[15]                          The application judge, Heneghan J., allowed the application for judicial review of the Treasury Board’s December 11, 2008 decision.  She also declared that both the decision and ss. 16 , 35 , 38 , 43 , 46  and 49  of the ERA  violated s. 2 (d) of the Charter , and that neither violation was saved by s. 1 .

[16]                          Heneghan J. found that the Pay Council was “the only formal means through which Members of the RCMP [could] collectively pursue goals relating to remuneration with their employer, . . . the Treasury Board” (para. 72).  She concluded that the Treasury Board’s 2008 decision and the subsequently enacted ERA  made it effectively impossible for the Pay Council to make representations on behalf of members of the RCMP and to have those representations considered in good faith.  The unilateral cancellation of the previous pay and benefits agreement was found to be a substantial interference with the right protected by s. 2 (d) of the Charter .  Given that the cancellation of the pay increases would have lasting effects on pension amounts and future wage increases, the trial judge held that the impact of the ERA  was permanent.

[17]                          Turning to her s. 1  Charter  analysis, the trial judge held that some of the stated aims of the Treasury Board’s decision — such as providing leadership, showing restraint and demonstrating respect for public funds in a time of financial crisis — were political in nature and were not pressing and substantial.  She went on to find that the Attorney General of Canada had not provided persuasive and cogent evidence to show a rational connection between the reduction of wage increases of RCMP members and the stated aims of reducing upward pressure on private sector wages in a time of economic turmoil, providing leadership and demonstrating restraint with public funds.  On the issue of minimal impairment, the judge held that the impairment to be considered was not the financial impact to members of the RCMP but the impairment of the s. 2 (d) Charter  right, particularly of the Pay Council process.  Noting that the Treasury Board had taken the time to consult 17 bargaining agents and that it, along with separate government agencies, had succeeded in signing upwards of 40 agreements with bargaining agents inside and outside of the core public administration, the application judge found the Treasury Board’s unilateral action and disregard for the Pay Council process to be not minimally impairing.  Finally, the trial judge found that the only substantiated benefit — saving the Treasury Board an undisclosed amount of money — did not outweigh the detrimental effects of the ERA .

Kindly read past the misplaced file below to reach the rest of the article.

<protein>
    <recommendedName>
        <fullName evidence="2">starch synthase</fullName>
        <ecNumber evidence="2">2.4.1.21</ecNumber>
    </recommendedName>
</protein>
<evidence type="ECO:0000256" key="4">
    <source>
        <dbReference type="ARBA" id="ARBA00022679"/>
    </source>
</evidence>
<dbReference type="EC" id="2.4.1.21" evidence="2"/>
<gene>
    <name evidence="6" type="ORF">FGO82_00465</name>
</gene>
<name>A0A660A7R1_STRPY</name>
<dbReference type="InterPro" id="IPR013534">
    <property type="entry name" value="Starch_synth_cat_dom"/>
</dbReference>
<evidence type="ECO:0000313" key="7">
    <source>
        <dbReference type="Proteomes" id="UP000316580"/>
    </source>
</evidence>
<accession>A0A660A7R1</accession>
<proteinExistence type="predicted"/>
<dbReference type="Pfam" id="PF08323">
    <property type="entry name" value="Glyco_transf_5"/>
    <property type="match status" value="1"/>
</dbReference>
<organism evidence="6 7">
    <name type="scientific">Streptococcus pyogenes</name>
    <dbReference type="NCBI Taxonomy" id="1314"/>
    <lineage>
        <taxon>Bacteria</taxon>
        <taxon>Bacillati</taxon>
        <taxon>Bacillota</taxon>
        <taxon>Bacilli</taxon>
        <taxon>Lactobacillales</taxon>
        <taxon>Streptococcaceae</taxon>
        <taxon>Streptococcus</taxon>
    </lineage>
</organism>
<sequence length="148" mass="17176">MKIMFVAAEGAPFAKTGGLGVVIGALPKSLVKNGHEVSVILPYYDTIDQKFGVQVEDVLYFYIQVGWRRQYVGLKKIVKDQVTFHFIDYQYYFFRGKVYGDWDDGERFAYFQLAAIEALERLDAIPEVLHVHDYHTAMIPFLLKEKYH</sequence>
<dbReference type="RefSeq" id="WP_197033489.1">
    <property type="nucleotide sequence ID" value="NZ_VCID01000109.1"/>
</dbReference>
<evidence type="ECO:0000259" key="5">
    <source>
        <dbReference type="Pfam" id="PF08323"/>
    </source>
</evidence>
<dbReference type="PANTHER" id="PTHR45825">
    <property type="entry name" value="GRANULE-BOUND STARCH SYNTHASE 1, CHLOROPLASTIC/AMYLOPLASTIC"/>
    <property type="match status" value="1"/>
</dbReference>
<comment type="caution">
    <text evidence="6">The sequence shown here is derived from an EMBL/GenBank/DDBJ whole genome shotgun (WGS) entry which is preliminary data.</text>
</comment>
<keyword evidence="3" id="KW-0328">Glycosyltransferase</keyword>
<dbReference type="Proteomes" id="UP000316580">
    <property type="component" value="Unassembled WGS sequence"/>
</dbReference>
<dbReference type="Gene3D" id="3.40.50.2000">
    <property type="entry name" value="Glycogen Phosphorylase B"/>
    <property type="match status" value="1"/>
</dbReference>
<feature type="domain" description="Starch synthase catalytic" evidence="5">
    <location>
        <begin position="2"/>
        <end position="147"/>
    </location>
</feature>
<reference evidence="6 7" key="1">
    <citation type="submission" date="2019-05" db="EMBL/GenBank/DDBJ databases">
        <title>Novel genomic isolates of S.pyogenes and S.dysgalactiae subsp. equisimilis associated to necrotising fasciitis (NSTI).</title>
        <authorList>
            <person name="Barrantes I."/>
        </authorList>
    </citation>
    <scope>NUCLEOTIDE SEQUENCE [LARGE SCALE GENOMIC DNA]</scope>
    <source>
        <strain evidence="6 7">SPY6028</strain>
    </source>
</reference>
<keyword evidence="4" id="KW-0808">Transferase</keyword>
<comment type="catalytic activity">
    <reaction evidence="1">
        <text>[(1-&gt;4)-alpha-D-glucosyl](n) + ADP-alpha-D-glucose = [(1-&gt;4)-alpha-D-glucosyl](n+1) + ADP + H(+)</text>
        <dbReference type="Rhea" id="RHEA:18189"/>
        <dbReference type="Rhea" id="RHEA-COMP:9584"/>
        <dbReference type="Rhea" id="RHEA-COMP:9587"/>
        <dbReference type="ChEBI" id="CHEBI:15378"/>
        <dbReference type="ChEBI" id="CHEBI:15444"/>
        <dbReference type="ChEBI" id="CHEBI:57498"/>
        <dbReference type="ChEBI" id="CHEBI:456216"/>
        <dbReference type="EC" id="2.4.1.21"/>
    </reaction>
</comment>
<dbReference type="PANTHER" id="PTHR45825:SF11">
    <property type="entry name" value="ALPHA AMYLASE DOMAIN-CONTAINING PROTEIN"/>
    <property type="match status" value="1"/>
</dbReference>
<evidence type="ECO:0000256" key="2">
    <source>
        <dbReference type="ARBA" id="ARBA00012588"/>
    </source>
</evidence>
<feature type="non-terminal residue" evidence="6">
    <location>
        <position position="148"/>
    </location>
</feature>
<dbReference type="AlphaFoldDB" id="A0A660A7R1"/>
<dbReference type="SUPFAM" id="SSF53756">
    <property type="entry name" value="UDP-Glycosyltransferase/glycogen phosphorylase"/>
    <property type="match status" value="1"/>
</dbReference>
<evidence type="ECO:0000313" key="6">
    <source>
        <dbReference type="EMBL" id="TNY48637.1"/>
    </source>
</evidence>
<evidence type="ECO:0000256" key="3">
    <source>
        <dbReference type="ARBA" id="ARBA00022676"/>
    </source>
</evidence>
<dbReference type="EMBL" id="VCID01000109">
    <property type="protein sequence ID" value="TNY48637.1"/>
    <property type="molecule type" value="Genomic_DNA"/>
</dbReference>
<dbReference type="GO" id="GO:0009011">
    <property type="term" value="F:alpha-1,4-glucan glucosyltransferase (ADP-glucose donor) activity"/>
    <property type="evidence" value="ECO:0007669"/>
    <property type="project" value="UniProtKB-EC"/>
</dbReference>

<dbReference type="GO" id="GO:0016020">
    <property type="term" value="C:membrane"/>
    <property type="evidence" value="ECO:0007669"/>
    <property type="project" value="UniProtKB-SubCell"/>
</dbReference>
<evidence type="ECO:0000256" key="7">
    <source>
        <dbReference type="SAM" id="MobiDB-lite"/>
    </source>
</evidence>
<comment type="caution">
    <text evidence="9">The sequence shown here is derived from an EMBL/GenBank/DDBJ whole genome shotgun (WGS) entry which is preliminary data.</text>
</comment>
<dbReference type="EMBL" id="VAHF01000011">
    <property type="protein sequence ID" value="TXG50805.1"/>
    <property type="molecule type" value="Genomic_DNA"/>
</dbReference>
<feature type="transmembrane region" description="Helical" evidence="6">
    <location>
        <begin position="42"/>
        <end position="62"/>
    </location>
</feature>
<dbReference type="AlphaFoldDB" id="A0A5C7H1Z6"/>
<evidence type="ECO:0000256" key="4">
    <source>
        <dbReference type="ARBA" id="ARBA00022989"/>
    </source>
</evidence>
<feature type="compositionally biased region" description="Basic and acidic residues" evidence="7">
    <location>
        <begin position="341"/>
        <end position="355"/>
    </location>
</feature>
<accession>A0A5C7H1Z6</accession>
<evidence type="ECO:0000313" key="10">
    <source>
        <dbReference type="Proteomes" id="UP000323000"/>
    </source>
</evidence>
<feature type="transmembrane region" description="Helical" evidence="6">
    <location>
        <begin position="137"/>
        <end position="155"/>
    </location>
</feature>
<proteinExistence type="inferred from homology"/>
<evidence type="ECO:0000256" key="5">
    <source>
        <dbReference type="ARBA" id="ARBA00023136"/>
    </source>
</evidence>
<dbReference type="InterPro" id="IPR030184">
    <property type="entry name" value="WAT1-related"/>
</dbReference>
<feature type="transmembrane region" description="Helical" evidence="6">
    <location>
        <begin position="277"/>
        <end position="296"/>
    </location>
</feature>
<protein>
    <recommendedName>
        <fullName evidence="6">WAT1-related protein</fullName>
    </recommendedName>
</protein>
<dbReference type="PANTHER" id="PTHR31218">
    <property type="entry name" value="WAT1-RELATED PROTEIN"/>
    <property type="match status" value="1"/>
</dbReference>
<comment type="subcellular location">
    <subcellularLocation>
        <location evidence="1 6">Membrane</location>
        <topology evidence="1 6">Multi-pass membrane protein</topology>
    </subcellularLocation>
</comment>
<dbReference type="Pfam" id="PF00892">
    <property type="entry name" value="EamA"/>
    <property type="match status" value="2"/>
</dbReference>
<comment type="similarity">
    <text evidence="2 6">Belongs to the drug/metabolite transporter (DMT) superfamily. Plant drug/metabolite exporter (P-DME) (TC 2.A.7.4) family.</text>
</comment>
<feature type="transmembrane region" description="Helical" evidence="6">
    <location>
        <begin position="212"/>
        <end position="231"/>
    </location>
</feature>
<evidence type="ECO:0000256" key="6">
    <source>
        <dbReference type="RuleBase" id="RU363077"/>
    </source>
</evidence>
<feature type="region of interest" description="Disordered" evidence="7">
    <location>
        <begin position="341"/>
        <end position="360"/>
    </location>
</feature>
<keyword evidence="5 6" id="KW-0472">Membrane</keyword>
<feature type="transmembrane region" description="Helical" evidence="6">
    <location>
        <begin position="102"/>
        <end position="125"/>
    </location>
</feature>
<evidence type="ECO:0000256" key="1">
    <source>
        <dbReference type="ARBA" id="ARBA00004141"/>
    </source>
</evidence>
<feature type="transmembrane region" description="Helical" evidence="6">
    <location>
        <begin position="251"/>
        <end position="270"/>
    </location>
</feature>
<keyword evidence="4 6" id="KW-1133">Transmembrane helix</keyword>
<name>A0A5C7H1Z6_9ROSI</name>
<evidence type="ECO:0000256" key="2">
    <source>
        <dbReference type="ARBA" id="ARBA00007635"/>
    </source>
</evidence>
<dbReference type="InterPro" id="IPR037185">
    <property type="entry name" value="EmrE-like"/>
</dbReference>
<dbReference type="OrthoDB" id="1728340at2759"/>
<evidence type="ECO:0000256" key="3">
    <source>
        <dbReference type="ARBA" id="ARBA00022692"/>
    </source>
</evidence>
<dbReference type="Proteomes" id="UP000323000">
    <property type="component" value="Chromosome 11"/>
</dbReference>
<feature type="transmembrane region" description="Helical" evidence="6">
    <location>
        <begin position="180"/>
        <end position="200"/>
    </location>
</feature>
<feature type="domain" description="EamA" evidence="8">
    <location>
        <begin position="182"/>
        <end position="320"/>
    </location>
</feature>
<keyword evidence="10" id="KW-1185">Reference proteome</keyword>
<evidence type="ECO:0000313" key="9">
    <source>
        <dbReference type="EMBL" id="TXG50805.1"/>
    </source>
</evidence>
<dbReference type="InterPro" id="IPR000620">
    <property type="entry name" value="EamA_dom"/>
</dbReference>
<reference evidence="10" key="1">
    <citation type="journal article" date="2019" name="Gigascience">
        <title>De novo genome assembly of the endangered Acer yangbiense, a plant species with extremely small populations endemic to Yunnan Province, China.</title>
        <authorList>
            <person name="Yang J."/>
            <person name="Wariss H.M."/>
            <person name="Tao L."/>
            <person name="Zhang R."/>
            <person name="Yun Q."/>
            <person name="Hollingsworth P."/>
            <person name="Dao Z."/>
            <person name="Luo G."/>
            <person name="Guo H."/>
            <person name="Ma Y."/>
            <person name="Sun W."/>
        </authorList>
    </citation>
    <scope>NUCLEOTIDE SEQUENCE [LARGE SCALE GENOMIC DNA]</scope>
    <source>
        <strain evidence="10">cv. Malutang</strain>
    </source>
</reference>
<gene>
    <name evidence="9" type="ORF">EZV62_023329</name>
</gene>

B.            Federal Court of Appeal, 2013 FCA 112, 444 N.R. 129

[18]                          The Federal Court of Appeal (per Dawson J.A., Nadon and Trudel JJ.A. concurring) held that the application judge had committed an error of law by treating the Treasury Board decision and the ERA  as a single limit on freedom of association and failing to conduct separate constitutional analyses of each.  Having found that the ERA  gave statutory effect to the Treasury Board’s December 2008 decision, the Federal Court of Appeal conducted a de novo analysis of the constitutionality of the impugned provisions of the ERA .  It found that the ERA  did not violate the appellants’ right of association and allowed the appeal.

[19]                          The Federal Court of Appeal identified two contextual factors relevant to its analysis of the constitutionality of the ERA :  (i) the nature of the associational activity enjoyed by members of the RCMP, including the fact that the Treasury Board can act unilaterally as it is not obliged to consult or negotiate with the Pay Council or Staff Relations Representatives with respect to wages and benefits; and (ii) the purpose of the ERA  and its effect upon members of the RCMP.

[20]                          The court concluded that the ERA  did not substantially interfere with the process by which members of the RCMP pursue their associational activity, as it did not make it impossible for members of the RCMP to act collectively to achieve workplace goals.  Rather, the ERA  merely modified terms and conditions of employment which the Treasury Board was authorized by law to set.  According to the Federal Court of Appeal, the ERA  did not substantially interfere with the existing process by which associational activity was pursued because that process is one in which members do not bargain directly with their employer and where the employer, as the ultimate decision-maker, was authorized to set the terms and conditions of employment without consultation or negotiation.  Furthermore, the Pay Council continued to exert meaningful influence over certain working conditions other than pay and benefits, demonstrating that the associational process continued to function despite the enactment of the ERA .  Accordingly, the ERA  did not render the RCMP’s associational process pointless.